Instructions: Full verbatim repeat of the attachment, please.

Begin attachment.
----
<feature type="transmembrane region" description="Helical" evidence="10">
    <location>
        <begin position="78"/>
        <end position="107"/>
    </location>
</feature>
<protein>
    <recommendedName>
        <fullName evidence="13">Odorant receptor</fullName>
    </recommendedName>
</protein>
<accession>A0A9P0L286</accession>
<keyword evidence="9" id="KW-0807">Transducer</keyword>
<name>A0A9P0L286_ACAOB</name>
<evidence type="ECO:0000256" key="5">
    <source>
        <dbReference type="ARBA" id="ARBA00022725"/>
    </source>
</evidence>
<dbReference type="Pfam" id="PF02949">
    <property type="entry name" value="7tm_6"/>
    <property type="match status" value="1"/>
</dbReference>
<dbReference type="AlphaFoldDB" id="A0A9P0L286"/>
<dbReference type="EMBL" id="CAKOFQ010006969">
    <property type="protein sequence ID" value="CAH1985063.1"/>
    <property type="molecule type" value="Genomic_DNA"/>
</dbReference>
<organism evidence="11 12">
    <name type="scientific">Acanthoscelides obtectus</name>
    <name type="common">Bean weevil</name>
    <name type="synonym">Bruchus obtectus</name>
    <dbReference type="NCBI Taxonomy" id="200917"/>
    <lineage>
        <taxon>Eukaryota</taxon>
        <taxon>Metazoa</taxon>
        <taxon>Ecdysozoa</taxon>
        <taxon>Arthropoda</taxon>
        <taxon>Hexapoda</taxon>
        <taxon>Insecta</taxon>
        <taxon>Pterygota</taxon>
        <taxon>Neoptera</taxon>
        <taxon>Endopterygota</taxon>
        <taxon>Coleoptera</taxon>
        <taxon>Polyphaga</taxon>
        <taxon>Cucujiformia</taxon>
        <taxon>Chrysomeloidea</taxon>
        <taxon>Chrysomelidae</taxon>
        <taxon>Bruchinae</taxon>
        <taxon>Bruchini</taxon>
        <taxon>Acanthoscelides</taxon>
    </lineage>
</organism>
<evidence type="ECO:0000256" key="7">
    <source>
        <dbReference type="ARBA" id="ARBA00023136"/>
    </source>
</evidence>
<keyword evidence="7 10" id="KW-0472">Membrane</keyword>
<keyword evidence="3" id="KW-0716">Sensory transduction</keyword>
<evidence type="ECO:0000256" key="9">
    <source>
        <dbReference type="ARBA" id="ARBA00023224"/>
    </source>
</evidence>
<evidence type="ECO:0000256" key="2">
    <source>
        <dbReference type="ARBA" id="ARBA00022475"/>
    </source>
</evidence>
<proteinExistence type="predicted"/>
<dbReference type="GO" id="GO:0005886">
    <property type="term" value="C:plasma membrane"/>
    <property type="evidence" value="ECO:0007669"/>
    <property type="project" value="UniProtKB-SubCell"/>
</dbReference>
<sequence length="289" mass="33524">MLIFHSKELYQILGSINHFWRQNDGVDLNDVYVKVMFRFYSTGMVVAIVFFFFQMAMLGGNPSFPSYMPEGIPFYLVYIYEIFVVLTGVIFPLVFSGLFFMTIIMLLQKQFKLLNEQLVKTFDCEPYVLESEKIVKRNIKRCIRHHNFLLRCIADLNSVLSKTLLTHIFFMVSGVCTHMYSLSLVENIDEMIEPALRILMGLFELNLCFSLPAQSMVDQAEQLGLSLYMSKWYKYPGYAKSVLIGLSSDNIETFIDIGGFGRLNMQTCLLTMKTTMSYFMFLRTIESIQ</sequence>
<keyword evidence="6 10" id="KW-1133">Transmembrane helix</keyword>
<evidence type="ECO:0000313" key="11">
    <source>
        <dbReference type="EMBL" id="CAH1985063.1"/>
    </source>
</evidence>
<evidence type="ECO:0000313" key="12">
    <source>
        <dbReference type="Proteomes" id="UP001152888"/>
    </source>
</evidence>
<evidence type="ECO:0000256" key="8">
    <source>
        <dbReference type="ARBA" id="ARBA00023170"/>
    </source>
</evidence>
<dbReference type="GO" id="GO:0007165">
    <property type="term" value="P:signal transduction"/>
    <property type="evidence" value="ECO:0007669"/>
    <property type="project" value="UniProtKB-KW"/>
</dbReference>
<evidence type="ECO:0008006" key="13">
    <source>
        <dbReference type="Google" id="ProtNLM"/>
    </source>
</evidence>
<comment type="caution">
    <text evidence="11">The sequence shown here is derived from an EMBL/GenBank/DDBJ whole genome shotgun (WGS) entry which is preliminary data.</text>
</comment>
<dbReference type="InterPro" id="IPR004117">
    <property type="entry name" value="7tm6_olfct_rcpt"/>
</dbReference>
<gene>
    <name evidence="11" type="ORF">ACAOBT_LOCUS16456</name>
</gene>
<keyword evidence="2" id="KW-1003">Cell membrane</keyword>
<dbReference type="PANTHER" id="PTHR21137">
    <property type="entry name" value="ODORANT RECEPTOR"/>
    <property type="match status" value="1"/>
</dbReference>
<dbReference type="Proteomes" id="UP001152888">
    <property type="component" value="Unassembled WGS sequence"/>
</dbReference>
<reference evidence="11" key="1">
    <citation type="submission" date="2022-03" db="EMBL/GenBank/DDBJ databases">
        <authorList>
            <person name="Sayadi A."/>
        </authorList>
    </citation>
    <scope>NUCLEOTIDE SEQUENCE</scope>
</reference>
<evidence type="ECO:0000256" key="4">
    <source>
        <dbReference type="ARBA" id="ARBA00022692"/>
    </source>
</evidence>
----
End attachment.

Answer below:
<feature type="transmembrane region" description="Helical" evidence="10">
    <location>
        <begin position="78"/>
        <end position="107"/>
    </location>
</feature>
<protein>
    <recommendedName>
        <fullName evidence="13">Odorant receptor</fullName>
    </recommendedName>
</protein>
<accession>A0A9P0L286</accession>
<keyword evidence="9" id="KW-0807">Transducer</keyword>
<name>A0A9P0L286_ACAOB</name>
<evidence type="ECO:0000256" key="5">
    <source>
        <dbReference type="ARBA" id="ARBA00022725"/>
    </source>
</evidence>
<dbReference type="Pfam" id="PF02949">
    <property type="entry name" value="7tm_6"/>
    <property type="match status" value="1"/>
</dbReference>
<dbReference type="AlphaFoldDB" id="A0A9P0L286"/>
<dbReference type="EMBL" id="CAKOFQ010006969">
    <property type="protein sequence ID" value="CAH1985063.1"/>
    <property type="molecule type" value="Genomic_DNA"/>
</dbReference>
<organism evidence="11 12">
    <name type="scientific">Acanthoscelides obtectus</name>
    <name type="common">Bean weevil</name>
    <name type="synonym">Bruchus obtectus</name>
    <dbReference type="NCBI Taxonomy" id="200917"/>
    <lineage>
        <taxon>Eukaryota</taxon>
        <taxon>Metazoa</taxon>
        <taxon>Ecdysozoa</taxon>
        <taxon>Arthropoda</taxon>
        <taxon>Hexapoda</taxon>
        <taxon>Insecta</taxon>
        <taxon>Pterygota</taxon>
        <taxon>Neoptera</taxon>
        <taxon>Endopterygota</taxon>
        <taxon>Coleoptera</taxon>
        <taxon>Polyphaga</taxon>
        <taxon>Cucujiformia</taxon>
        <taxon>Chrysomeloidea</taxon>
        <taxon>Chrysomelidae</taxon>
        <taxon>Bruchinae</taxon>
        <taxon>Bruchini</taxon>
        <taxon>Acanthoscelides</taxon>
    </lineage>
</organism>
<evidence type="ECO:0000256" key="7">
    <source>
        <dbReference type="ARBA" id="ARBA00023136"/>
    </source>
</evidence>
<keyword evidence="7 10" id="KW-0472">Membrane</keyword>
<keyword evidence="3" id="KW-0716">Sensory transduction</keyword>
<evidence type="ECO:0000256" key="9">
    <source>
        <dbReference type="ARBA" id="ARBA00023224"/>
    </source>
</evidence>
<evidence type="ECO:0000256" key="2">
    <source>
        <dbReference type="ARBA" id="ARBA00022475"/>
    </source>
</evidence>
<proteinExistence type="predicted"/>
<dbReference type="GO" id="GO:0005886">
    <property type="term" value="C:plasma membrane"/>
    <property type="evidence" value="ECO:0007669"/>
    <property type="project" value="UniProtKB-SubCell"/>
</dbReference>
<sequence length="289" mass="33524">MLIFHSKELYQILGSINHFWRQNDGVDLNDVYVKVMFRFYSTGMVVAIVFFFFQMAMLGGNPSFPSYMPEGIPFYLVYIYEIFVVLTGVIFPLVFSGLFFMTIIMLLQKQFKLLNEQLVKTFDCEPYVLESEKIVKRNIKRCIRHHNFLLRCIADLNSVLSKTLLTHIFFMVSGVCTHMYSLSLVENIDEMIEPALRILMGLFELNLCFSLPAQSMVDQAEQLGLSLYMSKWYKYPGYAKSVLIGLSSDNIETFIDIGGFGRLNMQTCLLTMKTTMSYFMFLRTIESIQ</sequence>
<keyword evidence="6 10" id="KW-1133">Transmembrane helix</keyword>
<evidence type="ECO:0000313" key="11">
    <source>
        <dbReference type="EMBL" id="CAH1985063.1"/>
    </source>
</evidence>
<evidence type="ECO:0000313" key="12">
    <source>
        <dbReference type="Proteomes" id="UP001152888"/>
    </source>
</evidence>
<evidence type="ECO:0000256" key="8">
    <source>
        <dbReference type="ARBA" id="ARBA00023170"/>
    </source>
</evidence>
<dbReference type="GO" id="GO:0007165">
    <property type="term" value="P:signal transduction"/>
    <property type="evidence" value="ECO:0007669"/>
    <property type="project" value="UniProtKB-KW"/>
</dbReference>
<evidence type="ECO:0008006" key="13">
    <source>
        <dbReference type="Google" id="ProtNLM"/>
    </source>
</evidence>
<comment type="caution">
    <text evidence="11">The sequence shown here is derived from an EMBL/GenBank/DDBJ whole genome shotgun (WGS) entry which is preliminary data.</text>
</comment>
<dbReference type="InterPro" id="IPR004117">
    <property type="entry name" value="7tm6_olfct_rcpt"/>
</dbReference>
<gene>
    <name evidence="11" type="ORF">ACAOBT_LOCUS16456</name>
</gene>
<keyword evidence="2" id="KW-1003">Cell membrane</keyword>
<dbReference type="PANTHER" id="PTHR21137">
    <property type="entry name" value="ODORANT RECEPTOR"/>
    <property type="match status" value="1"/>
</dbReference>
<dbReference type="Proteomes" id="UP001152888">
    <property type="component" value="Unassembled WGS sequence"/>
</dbReference>
<reference evidence="11" key="1">
    <citation type="submission" date="2022-03" db="EMBL/GenBank/DDBJ databases">
        <authorList>
            <person name="Sayadi A."/>
        </authorList>
    </citation>
    <scope>NUCLEOTIDE SEQUENCE</scope>
</reference>
<evidence type="ECO:0000256" key="4">
    <source>
        <dbReference type="ARBA" id="ARBA00022692"/>
    </source>
</evidence>